(The Quote, still often said to have been addressed by Atatürk ‘to the Anzac mothers’ in 1934, begins, ‘Those heroes that gave their lives’ and ends with the reassurance that Turkey’s people regard dead enemies as ‘their sons as well’. It is now commonly heard at Anzac Day ceremonies and is featured on memorials and quoted in books and films across Australia and New Zealand. Its origins and propagation recently became the subject of investigation by, among others, researchers active in Honest History. More of that presently.)
None of this was surprising nor particularly exceptional, not even that Professor Dr Beyhan consumed about double his time allowance, except that he gave the figure of 250 000 Ottoman dead for the campaign. Not ‘about 85 000’? For the campaign? Or was it the war? (The usual figure for Ottoman military deaths in the Great War is 350 000.) The conference’s simultaneous translators did a mighty job, particularly in the case of those translating Australian speakers, who often spoke too quickly, too idiomatically and used jargon no translator could be expected to render on the fly. But all too often crucial points, nuance and clarity were lost, one of the inevitable consequences of communicating across languages and cultures. ‘No wonder,’ we said, ‘wars happen’.
ATAM logo (ATAM)
The second opening speech was delivered by Professor Dr Yakup Mahmudov, President of the Azerbaijan National Academy of Sciences History Institute for the gathering, and it seemed, as intended, to set the tone. It seemed that the involvement of Azerbaijani participants had no place in the original Monash-Onsekiz Mart concept; they came at the invitation of ATAM. The Azerbaijanis became an unsettling presence because they seemed not to follow the unwritten expectations of international gatherings – that is, to be open to scholars who work in different fields and in different ways. The Azerbaijanis, by contrast, were there to demonstrate their fealty to the pan-Turkic ideal; we were irrelevant.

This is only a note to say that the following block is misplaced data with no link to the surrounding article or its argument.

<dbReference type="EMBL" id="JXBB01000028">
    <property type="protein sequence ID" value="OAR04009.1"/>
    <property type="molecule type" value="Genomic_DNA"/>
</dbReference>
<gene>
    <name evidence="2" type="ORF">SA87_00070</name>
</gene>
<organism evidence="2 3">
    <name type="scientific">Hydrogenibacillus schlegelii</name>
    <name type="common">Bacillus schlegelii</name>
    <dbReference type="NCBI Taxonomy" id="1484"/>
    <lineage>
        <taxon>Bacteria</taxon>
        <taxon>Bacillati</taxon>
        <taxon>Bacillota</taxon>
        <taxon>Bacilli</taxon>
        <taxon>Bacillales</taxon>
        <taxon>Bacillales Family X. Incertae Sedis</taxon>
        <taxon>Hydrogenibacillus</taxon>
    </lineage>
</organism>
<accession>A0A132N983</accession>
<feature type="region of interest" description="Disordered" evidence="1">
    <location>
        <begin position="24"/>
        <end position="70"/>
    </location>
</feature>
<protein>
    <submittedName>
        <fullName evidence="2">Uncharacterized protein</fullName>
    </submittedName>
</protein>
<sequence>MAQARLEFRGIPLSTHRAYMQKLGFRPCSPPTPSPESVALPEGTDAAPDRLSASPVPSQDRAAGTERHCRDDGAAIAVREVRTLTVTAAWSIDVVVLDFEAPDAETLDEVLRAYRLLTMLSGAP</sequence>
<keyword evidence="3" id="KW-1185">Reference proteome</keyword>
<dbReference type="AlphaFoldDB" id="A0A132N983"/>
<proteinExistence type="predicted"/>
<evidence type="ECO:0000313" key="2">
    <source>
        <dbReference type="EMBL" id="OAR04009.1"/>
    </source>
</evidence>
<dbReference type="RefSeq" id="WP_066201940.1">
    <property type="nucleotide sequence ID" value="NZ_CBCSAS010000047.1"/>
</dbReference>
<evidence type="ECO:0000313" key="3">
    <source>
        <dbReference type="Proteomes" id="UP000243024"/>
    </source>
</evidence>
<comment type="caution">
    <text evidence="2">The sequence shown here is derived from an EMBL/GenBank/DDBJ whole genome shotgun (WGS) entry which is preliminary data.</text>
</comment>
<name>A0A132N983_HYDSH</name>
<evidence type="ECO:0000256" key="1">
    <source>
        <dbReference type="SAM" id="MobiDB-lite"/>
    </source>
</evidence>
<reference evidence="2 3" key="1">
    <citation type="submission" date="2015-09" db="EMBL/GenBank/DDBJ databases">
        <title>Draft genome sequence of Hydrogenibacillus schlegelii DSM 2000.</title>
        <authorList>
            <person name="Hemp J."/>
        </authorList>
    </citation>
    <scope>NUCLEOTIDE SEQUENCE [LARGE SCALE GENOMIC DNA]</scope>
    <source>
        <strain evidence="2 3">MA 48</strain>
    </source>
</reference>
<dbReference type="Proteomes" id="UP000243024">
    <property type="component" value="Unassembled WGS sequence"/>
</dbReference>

Professor Dr Mahmudov’s address took about four times as long as it should have according to the program distributed, even when considering that two of the four Turkish speeches of welcome were dropped and the Australian Consul at Çanakkale, Nicholas Sergei, severely truncated his speech to make up lost time. No-one from Monash spoke. Indeed, it seemed that neither Monash, nor Rae Frances and Bruce Scates were even mentioned, by anyone. We began to suspect that something odd was brewing.
Professor Dr Mahmudov began loudly – loud seemed to be the default setting of Azerbaijani rhetoric – and got louder. (The speech is on YouTube, so see for yourself.) He proclaimed the historic and inalienable bond between the people of Turkey and the Turkic people of Azerbaijan, a relationship forged in shared language, religion and culture, and tested and proved in many wars, including the Çanakkale Savas and the wars Azerbaijan had fought against Armenia in recent decades. This conference, he said, was ‘one of the most important conferences organised on this planet’, because it brought Turkish and Azerbaijani scholars together in this place so significant in the history of Turkey and the Turkic peoples. (I wrote that down on the spot, so I’m pretty sure that’s accurate.) He then denounced Armenian ‘treachery’ in 1914-15, implying, I think, that Armenians got what they deserved in the ‘so-called genocide’. ‘They call it a genocide’, he said, ‘but in fact they were the perpetrators of massacres’ (and so they were, to an extent, but Professor Dr Mahmudov seemed to lose proportion). This battle, he said (loudly, referring to the battle to portray Armenians as the aggressor) ‘is a battle of principle for us’.